‘Defendant Authorized Me to Withdraw L$70K from LBDI’

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Jurors listening to the Liberia Bank for Development and Investment (LBDI) counterfeiting and theft trial, heard another stunning allegation yesterday when prosecution’s second witness claimed that defendant Margretta Dorbor authorized payment to herself of L$70,000.00 from the account of the Gardnersville People’s Savings Club.

Witness Samuel Padmore, a teller, who admitted making the payment from his compartment, made the accusation when he testified at the Criminal Court ‘C,” at the Temple of Justice.

At yesterday’s hearing, prosecution also laid out for jurors, what it believed to be evidence of the withdrawal slip allegedly prepared and signed by Dorbor for her to receive the money as a member of the savings club.

However, the other element of evidence yet to be exhibited before the court is that of the US$20,000 counterfeit money, allegedly discovered under the desk of the defendant.

Prosecution has presented three witnesses in the case which has lasted for four days.

Dorbor is on trial for the commission of the crimes of theft of property, forgery and counterfeiting.

She has denied the allegations levied against her.

Continuing his testimony, Padmore explained that in 2010, while he was in his teller’s cubicle, defendant Dorbor brought to him a withdrawal slip for him to pay to her  L$70,000 from the Gardnersville People’s Savings Club.

“Dorbor presented to me a withdrawal slip with an amount of L$70,000 on behalf of the Gardnerville People’s Savings Club, but I refused to honor it because the signatures on (the slip) did not correspond with those that were in the club’s bank book,” Padmore testified.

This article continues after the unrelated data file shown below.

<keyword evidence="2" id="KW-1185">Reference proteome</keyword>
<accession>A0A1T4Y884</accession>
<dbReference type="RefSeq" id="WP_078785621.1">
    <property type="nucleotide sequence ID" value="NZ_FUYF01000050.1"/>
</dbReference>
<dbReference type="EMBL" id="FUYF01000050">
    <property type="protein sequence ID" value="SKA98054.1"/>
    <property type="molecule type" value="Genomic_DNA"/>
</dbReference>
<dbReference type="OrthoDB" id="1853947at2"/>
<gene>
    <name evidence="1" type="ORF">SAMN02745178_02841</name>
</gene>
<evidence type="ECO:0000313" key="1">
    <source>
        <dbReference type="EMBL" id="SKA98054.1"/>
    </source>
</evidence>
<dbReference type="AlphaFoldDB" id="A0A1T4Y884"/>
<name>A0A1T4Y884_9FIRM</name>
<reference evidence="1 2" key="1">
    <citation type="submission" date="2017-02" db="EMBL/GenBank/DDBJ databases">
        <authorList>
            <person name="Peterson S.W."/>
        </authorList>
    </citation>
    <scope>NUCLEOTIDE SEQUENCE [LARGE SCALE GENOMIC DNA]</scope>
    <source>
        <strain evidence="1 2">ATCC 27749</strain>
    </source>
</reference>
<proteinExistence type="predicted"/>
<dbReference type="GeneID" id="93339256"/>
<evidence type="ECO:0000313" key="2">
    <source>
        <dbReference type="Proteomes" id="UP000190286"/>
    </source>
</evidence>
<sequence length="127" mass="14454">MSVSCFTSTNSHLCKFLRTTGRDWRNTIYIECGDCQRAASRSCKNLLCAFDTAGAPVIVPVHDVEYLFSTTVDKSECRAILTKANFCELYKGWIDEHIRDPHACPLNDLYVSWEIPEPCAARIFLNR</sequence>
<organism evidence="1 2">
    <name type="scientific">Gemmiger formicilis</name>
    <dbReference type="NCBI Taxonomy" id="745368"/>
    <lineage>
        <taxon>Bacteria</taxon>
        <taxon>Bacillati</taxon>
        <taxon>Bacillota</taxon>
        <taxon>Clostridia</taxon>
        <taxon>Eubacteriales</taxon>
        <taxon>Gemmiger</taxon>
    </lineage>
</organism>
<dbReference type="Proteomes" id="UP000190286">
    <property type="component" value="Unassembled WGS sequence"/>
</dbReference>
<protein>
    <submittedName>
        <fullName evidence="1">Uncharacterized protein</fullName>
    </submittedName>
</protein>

“Knowing that the signatures were not corresponding, Dorbor chose to use another withdrawal slip.  This time, she promised that she would take all of the responsibilities if the transaction is discovered to be fraudulent.

“It was at that time that I personally paid the money to defendant Dorbor,” he admitted.

Surprisingly, Padmore testified as a state witness and still remains an employee of the bank, despite his admission that he paid L$70,000 to Dorbor, who was not a member of the Savings Club.

“Was the defendant responsible to authorize payment?” the defense team asked Padmore on the stand.

“Yes,” he replied.

“What was defendant Dorbor’s role in the bank?” the defense team further questioned Padmore.  

“She was responsible for the bank’s customer service,” he replied.

Defendant Dorbor is not the legitimate owner of the account.

Besides, the bank has a policy that prevents a teller from making direct payments above L$50,000 to a customer.

But Padmore, in his testimony, claimed that it was Dorbor’s written commitment to take full responsibility for the transaction that caused him to ignore the policy and make the payment to her.

“Because she made that commitment, I was not afraid to give the money to her,” prosecution’s second witness Padmore stated.

He was quick to clarify that “We have a policy that also mandates a teller to pay money above L$50,000 to a customer, even if the signatures on the withdrawal slip are not corresponding, but that withdrawal can be done only if an employee of the bank agrees to take full responsibility for the transaction.”

The prosecution is hoping to convince the jury that the testimony about the defendant authorizing their witness to make payment is another one of Dorbor’s lies.

She could face up to five years imprisonment if the jury convicts her of second-degree felony.

The prosecution is expected to produce more witnesses in the case when trial resumes the first week of March.

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